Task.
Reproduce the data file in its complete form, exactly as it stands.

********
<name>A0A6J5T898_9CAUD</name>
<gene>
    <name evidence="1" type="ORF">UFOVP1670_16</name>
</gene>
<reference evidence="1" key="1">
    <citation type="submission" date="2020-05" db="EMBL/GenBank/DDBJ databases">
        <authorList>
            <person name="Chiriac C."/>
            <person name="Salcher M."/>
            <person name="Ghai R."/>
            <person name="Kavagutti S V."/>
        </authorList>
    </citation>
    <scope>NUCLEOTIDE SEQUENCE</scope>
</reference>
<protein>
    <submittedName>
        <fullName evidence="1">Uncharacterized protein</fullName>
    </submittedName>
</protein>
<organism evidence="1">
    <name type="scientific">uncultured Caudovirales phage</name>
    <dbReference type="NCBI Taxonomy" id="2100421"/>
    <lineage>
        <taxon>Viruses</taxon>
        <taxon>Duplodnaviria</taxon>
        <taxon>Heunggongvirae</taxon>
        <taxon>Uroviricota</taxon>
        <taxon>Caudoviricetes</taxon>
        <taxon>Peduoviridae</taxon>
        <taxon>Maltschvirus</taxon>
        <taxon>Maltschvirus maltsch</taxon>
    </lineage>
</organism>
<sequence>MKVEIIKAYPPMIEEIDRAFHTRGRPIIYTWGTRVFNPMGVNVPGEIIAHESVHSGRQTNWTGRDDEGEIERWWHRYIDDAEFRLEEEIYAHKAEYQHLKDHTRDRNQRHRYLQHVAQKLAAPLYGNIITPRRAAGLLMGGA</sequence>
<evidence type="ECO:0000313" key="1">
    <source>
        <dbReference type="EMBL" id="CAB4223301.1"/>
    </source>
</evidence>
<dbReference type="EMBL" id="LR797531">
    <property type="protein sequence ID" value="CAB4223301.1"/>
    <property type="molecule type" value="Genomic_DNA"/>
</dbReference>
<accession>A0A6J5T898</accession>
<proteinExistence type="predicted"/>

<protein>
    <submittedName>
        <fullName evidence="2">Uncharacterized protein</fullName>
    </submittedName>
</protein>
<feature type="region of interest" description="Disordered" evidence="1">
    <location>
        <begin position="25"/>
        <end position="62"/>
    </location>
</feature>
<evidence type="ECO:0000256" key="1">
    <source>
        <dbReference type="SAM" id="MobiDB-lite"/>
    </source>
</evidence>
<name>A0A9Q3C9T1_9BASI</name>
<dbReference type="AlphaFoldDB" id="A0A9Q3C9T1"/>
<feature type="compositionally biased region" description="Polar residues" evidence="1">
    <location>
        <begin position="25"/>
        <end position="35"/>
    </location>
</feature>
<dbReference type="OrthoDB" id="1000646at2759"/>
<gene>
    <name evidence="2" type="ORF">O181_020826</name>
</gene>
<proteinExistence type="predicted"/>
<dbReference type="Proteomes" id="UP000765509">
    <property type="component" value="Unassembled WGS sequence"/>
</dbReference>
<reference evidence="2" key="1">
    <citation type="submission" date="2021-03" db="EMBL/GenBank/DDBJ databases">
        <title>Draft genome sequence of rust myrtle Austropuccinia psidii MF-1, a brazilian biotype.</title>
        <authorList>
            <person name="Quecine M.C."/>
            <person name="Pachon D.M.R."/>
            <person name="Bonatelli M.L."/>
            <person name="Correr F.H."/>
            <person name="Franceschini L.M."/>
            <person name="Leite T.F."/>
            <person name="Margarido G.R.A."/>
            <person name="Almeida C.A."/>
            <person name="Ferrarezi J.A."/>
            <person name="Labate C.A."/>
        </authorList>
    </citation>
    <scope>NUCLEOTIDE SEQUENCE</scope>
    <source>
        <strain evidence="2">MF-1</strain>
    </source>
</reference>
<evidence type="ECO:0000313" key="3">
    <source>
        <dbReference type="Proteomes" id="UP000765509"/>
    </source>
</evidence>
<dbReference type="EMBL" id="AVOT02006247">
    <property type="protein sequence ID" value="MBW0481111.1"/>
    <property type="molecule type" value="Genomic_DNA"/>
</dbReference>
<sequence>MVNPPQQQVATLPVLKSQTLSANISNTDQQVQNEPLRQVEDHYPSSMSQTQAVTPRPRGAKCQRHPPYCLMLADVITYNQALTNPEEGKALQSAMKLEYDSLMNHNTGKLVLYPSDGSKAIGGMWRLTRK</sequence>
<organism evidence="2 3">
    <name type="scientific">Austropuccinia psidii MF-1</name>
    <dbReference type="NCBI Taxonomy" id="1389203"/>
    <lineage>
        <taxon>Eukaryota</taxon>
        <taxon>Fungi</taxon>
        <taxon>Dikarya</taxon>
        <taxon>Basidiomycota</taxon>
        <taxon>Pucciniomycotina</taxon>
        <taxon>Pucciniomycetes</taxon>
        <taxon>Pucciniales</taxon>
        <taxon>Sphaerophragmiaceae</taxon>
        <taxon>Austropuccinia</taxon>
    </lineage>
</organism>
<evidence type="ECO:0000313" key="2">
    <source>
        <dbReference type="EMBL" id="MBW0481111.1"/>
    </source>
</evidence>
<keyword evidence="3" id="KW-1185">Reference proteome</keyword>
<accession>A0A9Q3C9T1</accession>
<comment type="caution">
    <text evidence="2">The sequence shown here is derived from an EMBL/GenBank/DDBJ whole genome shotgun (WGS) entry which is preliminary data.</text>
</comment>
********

<name>A0A6J5T898_9CAUD</name>
<gene>
    <name evidence="1" type="ORF">UFOVP1670_16</name>
</gene>
<reference evidence="1" key="1">
    <citation type="submission" date="2020-05" db="EMBL/GenBank/DDBJ databases">
        <authorList>
            <person name="Chiriac C."/>
            <person name="Salcher M."/>
            <person name="Ghai R."/>
            <person name="Kavagutti S V."/>
        </authorList>
    </citation>
    <scope>NUCLEOTIDE SEQUENCE</scope>
</reference>
<protein>
    <submittedName>
        <fullName evidence="1">Uncharacterized protein</fullName>
    </submittedName>
</protein>
<organism evidence="1">
    <name type="scientific">uncultured Caudovirales phage</name>
    <dbReference type="NCBI Taxonomy" id="2100421"/>
    <lineage>
        <taxon>Viruses</taxon>
        <taxon>Duplodnaviria</taxon>
        <taxon>Heunggongvirae</taxon>
        <taxon>Uroviricota</taxon>
        <taxon>Caudoviricetes</taxon>
        <taxon>Peduoviridae</taxon>
        <taxon>Maltschvirus</taxon>
        <taxon>Maltschvirus maltsch</taxon>
    </lineage>
</organism>
<sequence>MKVEIIKAYPPMIEEIDRAFHTRGRPIIYTWGTRVFNPMGVNVPGEIIAHESVHSGRQTNWTGRDDEGEIERWWHRYIDDAEFRLEEEIYAHKAEYQHLKDHTRDRNQRHRYLQHVAQKLAAPLYGNIITPRRAAGLLMGGA</sequence>
<evidence type="ECO:0000313" key="1">
    <source>
        <dbReference type="EMBL" id="CAB4223301.1"/>
    </source>
</evidence>
<dbReference type="EMBL" id="LR797531">
    <property type="protein sequence ID" value="CAB4223301.1"/>
    <property type="molecule type" value="Genomic_DNA"/>
</dbReference>
<accession>A0A6J5T898</accession>
<proteinExistence type="predicted"/>

<protein>
    <submittedName>
        <fullName evidence="2">Uncharacterized protein</fullName>
    </submittedName>
</protein>
<feature type="region of interest" description="Disordered" evidence="1">
    <location>
        <begin position="25"/>
        <end position="62"/>
    </location>
</feature>
<evidence type="ECO:0000256" key="1">
    <source>
        <dbReference type="SAM" id="MobiDB-lite"/>
    </source>
</evidence>
<name>A0A9Q3C9T1_9BASI</name>
<dbReference type="AlphaFoldDB" id="A0A9Q3C9T1"/>
<feature type="compositionally biased region" description="Polar residues" evidence="1">
    <location>
        <begin position="25"/>
        <end position="35"/>
    </location>
</feature>
<dbReference type="OrthoDB" id="1000646at2759"/>
<gene>
    <name evidence="2" type="ORF">O181_020826</name>
</gene>
<proteinExistence type="predicted"/>
<dbReference type="Proteomes" id="UP000765509">
    <property type="component" value="Unassembled WGS sequence"/>
</dbReference>
<reference evidence="2" key="1">
    <citation type="submission" date="2021-03" db="EMBL/GenBank/DDBJ databases">
        <title>Draft genome sequence of rust myrtle Austropuccinia psidii MF-1, a brazilian biotype.</title>
        <authorList>
            <person name="Quecine M.C."/>
            <person name="Pachon D.M.R."/>
            <person name="Bonatelli M.L."/>
            <person name="Correr F.H."/>
            <person name="Franceschini L.M."/>
            <person name="Leite T.F."/>
            <person name="Margarido G.R.A."/>
            <person name="Almeida C.A."/>
            <person name="Ferrarezi J.A."/>
            <person name="Labate C.A."/>
        </authorList>
    </citation>
    <scope>NUCLEOTIDE SEQUENCE</scope>
    <source>
        <strain evidence="2">MF-1</strain>
    </source>
</reference>
<evidence type="ECO:0000313" key="3">
    <source>
        <dbReference type="Proteomes" id="UP000765509"/>
    </source>
</evidence>
<dbReference type="EMBL" id="AVOT02006247">
    <property type="protein sequence ID" value="MBW0481111.1"/>
    <property type="molecule type" value="Genomic_DNA"/>
</dbReference>
<sequence>MVNPPQQQVATLPVLKSQTLSANISNTDQQVQNEPLRQVEDHYPSSMSQTQAVTPRPRGAKCQRHPPYCLMLADVITYNQALTNPEEGKALQSAMKLEYDSLMNHNTGKLVLYPSDGSKAIGGMWRLTRK</sequence>
<organism evidence="2 3">
    <name type="scientific">Austropuccinia psidii MF-1</name>
    <dbReference type="NCBI Taxonomy" id="1389203"/>
    <lineage>
        <taxon>Eukaryota</taxon>
        <taxon>Fungi</taxon>
        <taxon>Dikarya</taxon>
        <taxon>Basidiomycota</taxon>
        <taxon>Pucciniomycotina</taxon>
        <taxon>Pucciniomycetes</taxon>
        <taxon>Pucciniales</taxon>
        <taxon>Sphaerophragmiaceae</taxon>
        <taxon>Austropuccinia</taxon>
    </lineage>
</organism>
<evidence type="ECO:0000313" key="2">
    <source>
        <dbReference type="EMBL" id="MBW0481111.1"/>
    </source>
</evidence>
<keyword evidence="3" id="KW-1185">Reference proteome</keyword>
<accession>A0A9Q3C9T1</accession>
<comment type="caution">
    <text evidence="2">The sequence shown here is derived from an EMBL/GenBank/DDBJ whole genome shotgun (WGS) entry which is preliminary data.</text>
</comment>